Continue to iron the back sides of your other designs, and after about 5 minutes of cooling time, remove each book, look through the parchment paper, and if everything seems connected enough, remove the parchment paper from the design.
If the design is still a little warm, you might want to leave it covered by an old book until it cools, so that it doesn't bend and hold the bent shape. If any parts seem a little loose, you can cover them with parchment paper and re-iron them, but it is difficult to attach beads that have completely separated once they are off the peg board.
When you look at the pink part of the tulip above, you can see that some of the beads in the lower center area are rounder and not yet connected to all the other beads around them, while the upper part has beads that are better connected on all sides. This is from a specific tulip peg board, and you'll find that some shaped peg board designs are more challenging to work with than others.
Ideally, you'll have complete designs and be ready to distribute them to the students who made them.
3) Storage and Sticky Notes
As soon as students finish a bead design, I keep the sticky note with their name and design description next to the pegboard inside the flat storage case. Do NOT let them leave un-ironed designs out in the open, even inside the cases. It's too easy to bump them and destroy the designs.
When I'm ironing designs, I take the sticky notes and position them near my ironing space, replacing them on top of the books I use to flatten each design as they cool.
When the designs are finished, I keep the sticky notes next to the finished designs on a pick-up table near the circulation desk. Usually kids come in and check for their designs and pick them up, but sometimes I email students to let them know their designs are ready. The sticky note step seems like an extra, but I'm always glad I know who the design belongs to if it's been sitting in the library for a few days.
Space is always an issue, so I try to make time to iron in big batches once a day. It frees up the peg boards and it frees up space in the plastic storage cases. Then I need the students to get their designs to free up space on the craft pick-up table (where we also have completed student buttons and Shrinky Dinks), so having a system for this - and letting students know what to expect when they turn in their peg board patterns - has been helpful.
Students come up with some really creative designs - even 3D patterns. Although some of my middle school students did these projects when they were younger (at home or at camp), many seem to enjoy working on them. The time to create and talk together is often a relaxing interlude in their busy schedules, and it brings them back to the library for other programs and opportunities, too.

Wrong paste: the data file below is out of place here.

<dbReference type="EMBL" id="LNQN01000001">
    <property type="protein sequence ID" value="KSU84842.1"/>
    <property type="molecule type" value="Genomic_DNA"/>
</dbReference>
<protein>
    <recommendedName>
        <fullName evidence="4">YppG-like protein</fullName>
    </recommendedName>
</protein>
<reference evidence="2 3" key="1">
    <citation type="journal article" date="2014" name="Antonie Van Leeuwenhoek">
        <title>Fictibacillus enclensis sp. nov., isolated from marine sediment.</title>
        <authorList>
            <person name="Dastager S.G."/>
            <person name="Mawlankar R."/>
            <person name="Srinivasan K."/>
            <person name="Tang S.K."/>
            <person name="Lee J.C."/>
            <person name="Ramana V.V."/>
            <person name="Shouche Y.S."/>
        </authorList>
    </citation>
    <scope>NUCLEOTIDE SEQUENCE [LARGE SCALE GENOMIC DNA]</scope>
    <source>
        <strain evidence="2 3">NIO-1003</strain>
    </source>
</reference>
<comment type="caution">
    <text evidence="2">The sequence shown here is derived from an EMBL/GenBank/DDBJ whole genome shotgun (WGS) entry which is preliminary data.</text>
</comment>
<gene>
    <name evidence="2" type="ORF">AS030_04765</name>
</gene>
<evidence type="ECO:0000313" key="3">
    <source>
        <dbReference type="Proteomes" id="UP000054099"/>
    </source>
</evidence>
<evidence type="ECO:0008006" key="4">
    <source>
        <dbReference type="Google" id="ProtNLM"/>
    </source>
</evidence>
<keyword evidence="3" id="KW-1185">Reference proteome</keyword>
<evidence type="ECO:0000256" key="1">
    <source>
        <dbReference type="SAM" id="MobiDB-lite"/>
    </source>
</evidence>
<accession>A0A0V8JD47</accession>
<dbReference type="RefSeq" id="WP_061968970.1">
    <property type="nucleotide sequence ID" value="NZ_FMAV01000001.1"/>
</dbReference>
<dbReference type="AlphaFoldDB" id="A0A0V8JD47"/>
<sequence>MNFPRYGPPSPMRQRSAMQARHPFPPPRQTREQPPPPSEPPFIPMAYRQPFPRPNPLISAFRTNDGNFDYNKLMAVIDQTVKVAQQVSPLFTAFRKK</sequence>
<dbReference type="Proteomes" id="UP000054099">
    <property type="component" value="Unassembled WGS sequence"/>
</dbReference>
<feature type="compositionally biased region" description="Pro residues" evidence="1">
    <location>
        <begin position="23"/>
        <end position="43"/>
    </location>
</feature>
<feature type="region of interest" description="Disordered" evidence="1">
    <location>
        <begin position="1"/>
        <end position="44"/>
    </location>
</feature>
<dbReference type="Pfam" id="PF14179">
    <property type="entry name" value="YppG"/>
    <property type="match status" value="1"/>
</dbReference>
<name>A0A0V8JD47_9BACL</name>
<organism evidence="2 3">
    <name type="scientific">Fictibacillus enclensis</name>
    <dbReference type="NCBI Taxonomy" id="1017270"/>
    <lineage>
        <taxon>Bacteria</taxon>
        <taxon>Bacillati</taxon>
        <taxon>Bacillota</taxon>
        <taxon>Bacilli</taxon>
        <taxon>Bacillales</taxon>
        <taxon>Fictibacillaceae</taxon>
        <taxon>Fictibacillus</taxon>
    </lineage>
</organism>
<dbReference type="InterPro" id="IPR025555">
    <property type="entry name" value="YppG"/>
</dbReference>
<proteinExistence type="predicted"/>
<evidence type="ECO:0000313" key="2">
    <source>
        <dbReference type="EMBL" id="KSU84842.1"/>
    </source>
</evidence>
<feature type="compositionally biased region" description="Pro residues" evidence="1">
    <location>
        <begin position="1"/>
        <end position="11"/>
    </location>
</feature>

Makerspace Schedule and Station Management in Middle School
A quick word about offering Perler bead designs as a station - I definitely don't have them out every day.
Once a week I have a craft day before school, and I have the beads out as an option if I have enough parent volunteers that day. Students don't need help to do the designs, but the clean-up and turning in their designs gets a little rushed and I'll end with a mess if I don't have supervisory help. On the other days before school (days when I don't have club meetings), students come in to the library to study, read, talk with friends, or just have quiet time before going to class. The craft mornings are a special extra.
I also had a crafts and treats party as a reading celebration for participants in a reading challenge, and the beads table was open for that. This gave students a little extra time than they could have during a typical before-school station session.
And I did whole-class makerspace stations right before winter break = just as final exams and sports practices and auditions and performances were stressful and bunched together for students. This brought in a lot more designs than usual - we have over 1100 students. But not all of them chose to do beads, so it was still pretty manageable to iron all the projects, even in a busy season.
The end result for me is more about the making than what they made - it's the process, the maker mindset that matters more than the product. I'm glad that they went home with designs they enjoyed, and it was fun to see others impressed by what they made. But all of it is a part of a bigger goal of building a welcoming place in school, where kids can meet and talk and create together, in addition to reading, researching, and writing.
I've had the privilege of working with hundreds of students and families in IA, CT, NC, MO, TX, and Canada. I love being a teacher-librarian!